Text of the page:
COI Funded Project: Temporal Variation in Larval Supply Relative to Turbulence in a Tidal Inlet
Project Funded: 2003
Key Words: Transport & Settling, Turbulance, Cape Cod Bay, Species Distribution, Intertidal, Gastropod Larvae, Intertidal Ecology, Larval Behavior, Settlement Processes
Planktonic larvae of intertidal snails may use near-shore turbulence as their first cue to sink to the bottom and explore potential settlement sites. If settlement behavior is controlled by turbulence, then the supply of larvae to the bottom should vary in time and space in predictable ways. We are planning a field project at Barnstable Harbor, MA, to test predictions about the distributions of larvae that sink in turbulent conditions. We will take physical and biological measurements over several tidal cycles, and expect that active settlers will be distributed differently than passive larvae throughout the tidal cycle. If gastropod larvae do have a strong settlement response to turbulence, then shoreline modifications, such as the construction of piers and outfalls, could disrupt natural settlement patterns and alter benthic community dynamics.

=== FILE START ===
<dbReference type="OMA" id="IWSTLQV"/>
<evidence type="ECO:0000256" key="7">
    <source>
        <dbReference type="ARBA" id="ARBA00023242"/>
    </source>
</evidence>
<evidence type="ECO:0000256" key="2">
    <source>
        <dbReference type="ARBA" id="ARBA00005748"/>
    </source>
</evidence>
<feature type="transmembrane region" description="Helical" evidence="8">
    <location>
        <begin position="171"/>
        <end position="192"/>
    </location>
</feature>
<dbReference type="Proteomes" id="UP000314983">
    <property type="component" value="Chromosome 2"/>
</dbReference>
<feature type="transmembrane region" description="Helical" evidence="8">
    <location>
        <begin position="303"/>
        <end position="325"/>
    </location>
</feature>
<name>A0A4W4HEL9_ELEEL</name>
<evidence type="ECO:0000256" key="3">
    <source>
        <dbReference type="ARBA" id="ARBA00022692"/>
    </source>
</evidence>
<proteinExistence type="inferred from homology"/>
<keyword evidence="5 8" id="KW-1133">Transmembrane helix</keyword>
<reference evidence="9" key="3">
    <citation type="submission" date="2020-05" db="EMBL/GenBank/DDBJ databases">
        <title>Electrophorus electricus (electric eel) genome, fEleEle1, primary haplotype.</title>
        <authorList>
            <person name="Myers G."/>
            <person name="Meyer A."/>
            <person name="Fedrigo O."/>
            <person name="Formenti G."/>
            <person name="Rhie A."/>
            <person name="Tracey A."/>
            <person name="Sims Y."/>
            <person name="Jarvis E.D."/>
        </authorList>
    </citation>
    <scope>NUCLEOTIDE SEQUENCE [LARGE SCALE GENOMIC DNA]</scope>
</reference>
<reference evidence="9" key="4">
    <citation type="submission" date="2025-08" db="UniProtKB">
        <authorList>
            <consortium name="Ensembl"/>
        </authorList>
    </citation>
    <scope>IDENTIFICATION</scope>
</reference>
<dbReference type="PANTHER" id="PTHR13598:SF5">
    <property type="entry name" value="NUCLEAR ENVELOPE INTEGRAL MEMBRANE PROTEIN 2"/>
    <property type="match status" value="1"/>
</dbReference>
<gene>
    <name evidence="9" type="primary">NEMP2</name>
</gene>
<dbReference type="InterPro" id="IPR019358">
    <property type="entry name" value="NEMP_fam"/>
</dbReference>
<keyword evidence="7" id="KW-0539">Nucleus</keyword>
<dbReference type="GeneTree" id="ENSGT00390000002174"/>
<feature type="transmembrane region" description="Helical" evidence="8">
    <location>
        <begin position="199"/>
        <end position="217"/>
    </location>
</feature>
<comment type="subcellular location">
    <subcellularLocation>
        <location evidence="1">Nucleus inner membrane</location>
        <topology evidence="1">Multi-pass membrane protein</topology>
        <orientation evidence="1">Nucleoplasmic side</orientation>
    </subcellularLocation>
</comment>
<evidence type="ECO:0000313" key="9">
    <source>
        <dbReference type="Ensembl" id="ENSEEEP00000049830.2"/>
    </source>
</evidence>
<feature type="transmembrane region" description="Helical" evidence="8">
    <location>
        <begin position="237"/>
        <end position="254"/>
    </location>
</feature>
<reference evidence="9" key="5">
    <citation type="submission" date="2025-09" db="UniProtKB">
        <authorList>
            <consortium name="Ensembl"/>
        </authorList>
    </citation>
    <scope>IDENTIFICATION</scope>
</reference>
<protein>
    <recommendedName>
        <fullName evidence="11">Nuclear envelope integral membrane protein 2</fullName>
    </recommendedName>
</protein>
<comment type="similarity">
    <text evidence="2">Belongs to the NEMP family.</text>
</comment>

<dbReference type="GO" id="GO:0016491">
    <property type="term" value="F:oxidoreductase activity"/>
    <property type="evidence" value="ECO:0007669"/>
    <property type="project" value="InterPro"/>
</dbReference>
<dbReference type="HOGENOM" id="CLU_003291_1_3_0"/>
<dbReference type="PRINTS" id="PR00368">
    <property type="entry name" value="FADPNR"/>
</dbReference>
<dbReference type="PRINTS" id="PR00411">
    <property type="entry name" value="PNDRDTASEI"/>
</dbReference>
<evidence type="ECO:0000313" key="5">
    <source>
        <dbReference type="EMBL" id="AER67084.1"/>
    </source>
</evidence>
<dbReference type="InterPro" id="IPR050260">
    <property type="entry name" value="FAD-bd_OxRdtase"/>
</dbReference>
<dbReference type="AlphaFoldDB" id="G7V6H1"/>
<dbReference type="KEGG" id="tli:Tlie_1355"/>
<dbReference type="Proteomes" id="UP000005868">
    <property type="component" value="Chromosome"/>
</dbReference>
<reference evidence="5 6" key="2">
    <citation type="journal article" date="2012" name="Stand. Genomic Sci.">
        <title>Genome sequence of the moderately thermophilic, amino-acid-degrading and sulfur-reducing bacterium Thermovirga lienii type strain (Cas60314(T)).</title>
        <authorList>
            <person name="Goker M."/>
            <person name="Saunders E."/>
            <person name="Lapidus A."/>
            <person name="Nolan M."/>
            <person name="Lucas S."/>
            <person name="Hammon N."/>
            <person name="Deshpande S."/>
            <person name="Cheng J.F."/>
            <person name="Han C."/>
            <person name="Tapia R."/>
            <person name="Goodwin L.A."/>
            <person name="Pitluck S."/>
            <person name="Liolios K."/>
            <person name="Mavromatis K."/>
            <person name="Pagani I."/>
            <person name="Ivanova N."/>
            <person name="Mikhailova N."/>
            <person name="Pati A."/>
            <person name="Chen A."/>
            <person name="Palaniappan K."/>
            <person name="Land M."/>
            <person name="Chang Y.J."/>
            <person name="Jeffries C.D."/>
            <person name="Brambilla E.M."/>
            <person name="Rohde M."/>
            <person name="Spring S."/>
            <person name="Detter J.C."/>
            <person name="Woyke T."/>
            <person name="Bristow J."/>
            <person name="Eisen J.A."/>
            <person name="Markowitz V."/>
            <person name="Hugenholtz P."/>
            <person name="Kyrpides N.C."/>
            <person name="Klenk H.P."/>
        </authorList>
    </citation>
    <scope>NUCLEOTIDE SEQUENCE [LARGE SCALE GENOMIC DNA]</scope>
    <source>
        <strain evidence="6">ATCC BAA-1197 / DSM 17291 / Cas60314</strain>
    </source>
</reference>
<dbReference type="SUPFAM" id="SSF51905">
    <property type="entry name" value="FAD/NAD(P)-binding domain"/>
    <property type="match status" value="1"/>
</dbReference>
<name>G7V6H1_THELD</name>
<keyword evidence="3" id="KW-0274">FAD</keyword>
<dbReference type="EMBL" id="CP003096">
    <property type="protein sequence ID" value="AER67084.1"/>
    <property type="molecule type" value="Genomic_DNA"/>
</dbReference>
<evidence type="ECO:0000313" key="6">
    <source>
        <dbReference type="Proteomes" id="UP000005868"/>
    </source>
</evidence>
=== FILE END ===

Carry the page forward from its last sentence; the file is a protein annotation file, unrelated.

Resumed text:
Originally published: January 25, 2003